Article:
News Column

AMBAC FINANCIAL GROUP INC - 10-Q - Management's Discussion and Analysis of Financial Condition and Results of Operations.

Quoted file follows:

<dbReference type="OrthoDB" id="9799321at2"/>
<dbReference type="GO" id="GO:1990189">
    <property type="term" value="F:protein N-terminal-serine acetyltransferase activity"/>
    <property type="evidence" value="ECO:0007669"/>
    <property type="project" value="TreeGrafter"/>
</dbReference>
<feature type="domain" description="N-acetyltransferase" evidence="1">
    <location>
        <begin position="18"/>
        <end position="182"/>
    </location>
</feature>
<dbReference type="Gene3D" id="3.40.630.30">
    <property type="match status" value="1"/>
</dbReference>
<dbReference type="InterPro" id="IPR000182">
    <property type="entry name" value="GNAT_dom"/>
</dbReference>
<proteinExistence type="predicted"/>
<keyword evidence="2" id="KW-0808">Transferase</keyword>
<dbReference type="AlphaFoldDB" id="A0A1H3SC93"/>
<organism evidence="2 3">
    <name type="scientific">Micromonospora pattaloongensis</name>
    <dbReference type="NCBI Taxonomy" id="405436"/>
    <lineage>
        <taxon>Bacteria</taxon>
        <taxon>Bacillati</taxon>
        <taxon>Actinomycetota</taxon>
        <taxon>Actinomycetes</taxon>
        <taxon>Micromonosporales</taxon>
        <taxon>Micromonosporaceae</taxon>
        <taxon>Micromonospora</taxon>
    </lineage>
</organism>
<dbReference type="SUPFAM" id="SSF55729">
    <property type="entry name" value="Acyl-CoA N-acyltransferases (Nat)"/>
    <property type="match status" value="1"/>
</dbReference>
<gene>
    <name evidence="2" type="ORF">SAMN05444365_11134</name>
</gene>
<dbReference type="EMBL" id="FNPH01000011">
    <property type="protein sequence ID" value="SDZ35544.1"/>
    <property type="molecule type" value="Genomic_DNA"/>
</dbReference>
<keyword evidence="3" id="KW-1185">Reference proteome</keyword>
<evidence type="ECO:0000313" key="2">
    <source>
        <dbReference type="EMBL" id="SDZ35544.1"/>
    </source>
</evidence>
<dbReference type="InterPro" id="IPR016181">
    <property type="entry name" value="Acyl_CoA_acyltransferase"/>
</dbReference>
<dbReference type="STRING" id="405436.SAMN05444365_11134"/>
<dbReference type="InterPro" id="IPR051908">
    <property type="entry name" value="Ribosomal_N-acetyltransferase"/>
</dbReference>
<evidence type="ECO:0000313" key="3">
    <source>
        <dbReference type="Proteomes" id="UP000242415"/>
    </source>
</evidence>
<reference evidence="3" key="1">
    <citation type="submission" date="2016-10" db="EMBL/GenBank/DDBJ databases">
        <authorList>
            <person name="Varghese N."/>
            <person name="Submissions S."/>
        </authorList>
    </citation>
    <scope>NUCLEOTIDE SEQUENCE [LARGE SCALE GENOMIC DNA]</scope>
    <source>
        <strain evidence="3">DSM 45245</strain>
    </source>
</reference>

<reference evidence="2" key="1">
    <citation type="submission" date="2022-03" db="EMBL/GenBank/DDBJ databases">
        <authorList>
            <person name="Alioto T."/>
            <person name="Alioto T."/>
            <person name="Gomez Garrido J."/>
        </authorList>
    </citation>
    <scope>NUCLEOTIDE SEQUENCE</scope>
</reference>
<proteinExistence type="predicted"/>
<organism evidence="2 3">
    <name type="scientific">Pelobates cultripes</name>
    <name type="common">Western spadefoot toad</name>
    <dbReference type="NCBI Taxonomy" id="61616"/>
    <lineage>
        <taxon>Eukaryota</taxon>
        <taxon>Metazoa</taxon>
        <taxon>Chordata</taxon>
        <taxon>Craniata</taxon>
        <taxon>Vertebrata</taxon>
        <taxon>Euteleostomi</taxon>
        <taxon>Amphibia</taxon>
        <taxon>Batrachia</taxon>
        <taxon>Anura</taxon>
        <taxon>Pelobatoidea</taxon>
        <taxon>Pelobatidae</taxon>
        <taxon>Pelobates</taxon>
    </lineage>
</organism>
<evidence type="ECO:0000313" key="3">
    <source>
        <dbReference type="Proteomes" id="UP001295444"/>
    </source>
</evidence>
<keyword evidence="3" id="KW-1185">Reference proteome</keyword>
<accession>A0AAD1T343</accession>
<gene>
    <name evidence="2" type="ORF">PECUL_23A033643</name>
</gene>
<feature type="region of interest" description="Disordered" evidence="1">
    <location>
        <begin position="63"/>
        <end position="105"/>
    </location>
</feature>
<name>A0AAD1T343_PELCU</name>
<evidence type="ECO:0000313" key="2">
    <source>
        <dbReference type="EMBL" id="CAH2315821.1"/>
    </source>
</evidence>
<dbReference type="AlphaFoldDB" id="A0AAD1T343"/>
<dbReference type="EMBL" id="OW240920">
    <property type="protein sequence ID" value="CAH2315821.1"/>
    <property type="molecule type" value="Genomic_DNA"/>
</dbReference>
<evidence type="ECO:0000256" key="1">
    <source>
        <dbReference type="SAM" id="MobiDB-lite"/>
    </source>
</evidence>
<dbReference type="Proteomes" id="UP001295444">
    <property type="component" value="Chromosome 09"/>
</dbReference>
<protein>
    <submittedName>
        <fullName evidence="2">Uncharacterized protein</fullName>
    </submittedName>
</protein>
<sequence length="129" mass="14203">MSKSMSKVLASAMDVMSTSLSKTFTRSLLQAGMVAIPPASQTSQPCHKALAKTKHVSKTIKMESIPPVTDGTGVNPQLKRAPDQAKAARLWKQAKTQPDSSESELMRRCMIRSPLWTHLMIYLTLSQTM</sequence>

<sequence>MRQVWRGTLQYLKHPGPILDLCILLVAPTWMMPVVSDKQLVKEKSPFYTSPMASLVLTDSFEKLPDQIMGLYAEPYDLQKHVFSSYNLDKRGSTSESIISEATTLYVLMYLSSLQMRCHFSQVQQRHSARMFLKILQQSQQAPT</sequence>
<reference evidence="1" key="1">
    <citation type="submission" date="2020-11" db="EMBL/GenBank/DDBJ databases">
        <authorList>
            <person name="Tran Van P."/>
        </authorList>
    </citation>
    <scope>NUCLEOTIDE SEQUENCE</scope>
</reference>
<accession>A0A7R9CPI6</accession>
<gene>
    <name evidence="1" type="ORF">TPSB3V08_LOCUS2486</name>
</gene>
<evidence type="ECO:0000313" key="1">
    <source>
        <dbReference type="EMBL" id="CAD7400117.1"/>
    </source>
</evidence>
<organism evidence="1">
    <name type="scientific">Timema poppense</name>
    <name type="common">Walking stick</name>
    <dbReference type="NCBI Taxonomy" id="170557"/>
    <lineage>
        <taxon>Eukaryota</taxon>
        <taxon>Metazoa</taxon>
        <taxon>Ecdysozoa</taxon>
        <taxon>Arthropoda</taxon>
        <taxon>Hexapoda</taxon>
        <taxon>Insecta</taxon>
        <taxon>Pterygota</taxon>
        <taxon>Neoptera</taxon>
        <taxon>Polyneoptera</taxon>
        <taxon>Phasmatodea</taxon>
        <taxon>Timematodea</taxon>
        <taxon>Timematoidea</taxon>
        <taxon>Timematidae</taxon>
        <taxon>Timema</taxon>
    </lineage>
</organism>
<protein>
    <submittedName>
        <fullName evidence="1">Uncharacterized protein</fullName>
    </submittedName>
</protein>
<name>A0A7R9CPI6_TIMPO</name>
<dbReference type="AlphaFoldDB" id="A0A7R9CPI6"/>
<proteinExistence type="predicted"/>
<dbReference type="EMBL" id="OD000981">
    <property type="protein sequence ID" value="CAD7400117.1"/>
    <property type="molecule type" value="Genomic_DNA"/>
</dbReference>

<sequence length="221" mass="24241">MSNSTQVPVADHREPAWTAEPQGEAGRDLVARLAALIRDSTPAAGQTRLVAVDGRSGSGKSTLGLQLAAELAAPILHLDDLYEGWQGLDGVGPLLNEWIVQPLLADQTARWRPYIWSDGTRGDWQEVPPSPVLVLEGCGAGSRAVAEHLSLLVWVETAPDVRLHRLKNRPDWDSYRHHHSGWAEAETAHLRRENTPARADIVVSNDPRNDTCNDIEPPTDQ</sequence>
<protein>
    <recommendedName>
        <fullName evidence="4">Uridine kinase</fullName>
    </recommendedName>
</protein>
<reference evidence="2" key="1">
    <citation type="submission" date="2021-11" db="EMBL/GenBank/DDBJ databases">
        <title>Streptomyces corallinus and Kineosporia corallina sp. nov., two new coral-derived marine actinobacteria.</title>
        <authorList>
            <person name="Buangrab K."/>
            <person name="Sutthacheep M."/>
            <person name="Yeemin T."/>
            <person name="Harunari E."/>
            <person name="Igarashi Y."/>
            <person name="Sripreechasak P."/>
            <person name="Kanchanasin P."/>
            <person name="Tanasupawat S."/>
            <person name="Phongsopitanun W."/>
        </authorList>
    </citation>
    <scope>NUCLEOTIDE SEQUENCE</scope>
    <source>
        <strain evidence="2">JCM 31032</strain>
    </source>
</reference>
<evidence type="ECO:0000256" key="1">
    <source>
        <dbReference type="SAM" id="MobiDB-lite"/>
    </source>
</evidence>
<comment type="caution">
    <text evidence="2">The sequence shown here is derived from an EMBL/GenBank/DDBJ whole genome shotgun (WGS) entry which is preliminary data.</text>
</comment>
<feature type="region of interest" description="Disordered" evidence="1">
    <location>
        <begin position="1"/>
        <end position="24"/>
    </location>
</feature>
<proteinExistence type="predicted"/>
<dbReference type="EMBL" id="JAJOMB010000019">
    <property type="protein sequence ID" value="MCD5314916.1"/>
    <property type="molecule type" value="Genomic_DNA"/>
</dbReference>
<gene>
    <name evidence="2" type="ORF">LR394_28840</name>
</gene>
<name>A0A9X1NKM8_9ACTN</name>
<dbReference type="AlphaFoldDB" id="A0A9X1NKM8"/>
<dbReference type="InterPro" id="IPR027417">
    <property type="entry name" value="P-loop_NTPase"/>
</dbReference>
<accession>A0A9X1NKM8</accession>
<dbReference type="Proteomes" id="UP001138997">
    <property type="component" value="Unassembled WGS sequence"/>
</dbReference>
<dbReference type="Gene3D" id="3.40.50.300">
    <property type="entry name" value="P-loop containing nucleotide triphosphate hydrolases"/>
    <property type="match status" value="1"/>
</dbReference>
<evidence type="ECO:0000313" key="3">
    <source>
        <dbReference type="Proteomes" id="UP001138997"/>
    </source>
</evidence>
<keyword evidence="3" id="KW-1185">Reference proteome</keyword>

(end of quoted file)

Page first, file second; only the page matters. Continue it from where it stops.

August 11, 2014